Whether singing, speaking writing, it’s all voice. Work one, work all.
Let’s kick this one off with a popular analogy: the voice is like an onion.
Layers, layers, layers.
(Let me guess: you were expecting some Madonna reference? I went with Shrek — it’s on more in my home with my two kiddos than the Material Girl is.)
Here’s the coolest part: it is my belief that your voice, your whole voice, has three lovely layers (maybe more!): your speaking, singing and writing voice. Three layers of the same instrument. And with this post, I’d like to suggest something radical: Work one, work all.
(Really, Jill? If I work my writing voice my singing voice gets better?)
Kind of, yeah. But “better” is relative. Instead let’s use the word freer.
Before I dive into this concept, let me say, it’s undeniable that there are physiological things we need to work to gain the muscle memory and coordination for great singing, for example– we can’t just expect to be able to belt it out like Whitney because we write content on social media, but we can get curious and see if any of the super awesome skills are transferable to the other parts of our voice.
I’ve since learned on my journey that the more I speak (and by speak, I mean saying what’s actually on my mind) the freer my voice gets other areas, like in the recording booth. Similarly, I’ll notice less blocks in my writing voice when articulating a close-to-the-heart topic after, say, a great recording session or deep, soulful conversation with a loved one.
It’s in this noticing that the magic resides.
Here’s a few examples of how this works:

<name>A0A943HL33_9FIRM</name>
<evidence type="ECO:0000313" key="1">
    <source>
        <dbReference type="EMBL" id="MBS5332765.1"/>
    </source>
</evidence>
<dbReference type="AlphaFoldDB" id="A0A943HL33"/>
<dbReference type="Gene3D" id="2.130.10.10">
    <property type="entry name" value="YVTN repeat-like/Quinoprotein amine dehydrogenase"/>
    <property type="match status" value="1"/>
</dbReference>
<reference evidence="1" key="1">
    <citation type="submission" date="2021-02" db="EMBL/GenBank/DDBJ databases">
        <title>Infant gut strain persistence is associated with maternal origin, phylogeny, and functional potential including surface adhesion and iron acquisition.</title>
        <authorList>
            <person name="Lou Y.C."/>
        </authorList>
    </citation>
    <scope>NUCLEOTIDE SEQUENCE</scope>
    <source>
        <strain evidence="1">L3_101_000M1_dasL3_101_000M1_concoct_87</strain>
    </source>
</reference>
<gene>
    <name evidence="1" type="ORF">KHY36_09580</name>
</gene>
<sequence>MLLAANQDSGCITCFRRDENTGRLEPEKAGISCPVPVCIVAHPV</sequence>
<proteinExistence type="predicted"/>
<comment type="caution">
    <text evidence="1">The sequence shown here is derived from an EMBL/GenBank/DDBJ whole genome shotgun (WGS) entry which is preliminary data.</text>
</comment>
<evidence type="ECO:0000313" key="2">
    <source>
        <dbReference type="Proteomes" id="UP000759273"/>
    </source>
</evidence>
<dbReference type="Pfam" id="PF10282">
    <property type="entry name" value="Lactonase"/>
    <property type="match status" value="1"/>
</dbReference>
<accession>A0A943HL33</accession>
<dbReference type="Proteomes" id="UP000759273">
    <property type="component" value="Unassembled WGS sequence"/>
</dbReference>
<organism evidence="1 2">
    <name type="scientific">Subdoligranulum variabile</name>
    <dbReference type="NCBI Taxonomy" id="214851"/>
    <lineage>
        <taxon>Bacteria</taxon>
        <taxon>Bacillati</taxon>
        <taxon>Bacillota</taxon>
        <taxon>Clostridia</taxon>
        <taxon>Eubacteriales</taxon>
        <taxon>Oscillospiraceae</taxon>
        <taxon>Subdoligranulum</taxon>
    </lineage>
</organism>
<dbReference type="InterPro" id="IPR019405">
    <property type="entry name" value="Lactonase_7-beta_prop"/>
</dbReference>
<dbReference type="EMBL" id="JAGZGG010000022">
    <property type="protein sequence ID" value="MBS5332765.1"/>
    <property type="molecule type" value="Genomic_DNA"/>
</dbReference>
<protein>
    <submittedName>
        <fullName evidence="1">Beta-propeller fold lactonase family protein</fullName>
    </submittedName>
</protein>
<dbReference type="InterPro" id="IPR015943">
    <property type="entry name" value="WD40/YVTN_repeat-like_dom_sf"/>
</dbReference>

If you’re an excellent speaker, with a resonant full voice, you’re well on your way when it comes to your singing voice, in terms of resonance. All that’s needed, through self-reflection and repetition, is to retrain our thoughts to connect the dots between the two, and ultimately transfer the desired skills over. (Same thing if your singing voice is weaker in any way; we simply need to connect the awesome work you’ve done with your speaking voice and link that to what your brain perceives as your singing voice.)
If you’re an excellent singer, but lack presence in your speaking voice, again, the work’s largely been done. Our first job becomes connecting the two in your mind, and more often it’s a change of thinking that seals the deal.
And if your writing voice is on point and it’s easy for you to share your inner-most thoughts, then your speaking and singing voice will benefit from that. (Again, as long as we can connect it in the brain.)
Whether these analogies landed for you, the point is this: expression is expression. And if we start to think of the voice in this new way, we become more whole, fully expressive.
So here’s some questions to ponder: (this is that self-reflection, repetition bit)
Are you sharing your whole self in your craft (singing, speaking, writing)? What would happen if you did? Are there consequences?
On the flip side, what magic could you create? If you could drop these limiting stories, what would you say, sing, write?
When it comes to your voice (speaking, writing, singing), which seem to be the most free, and in what circumstance? How can you learn from this and build upon the others?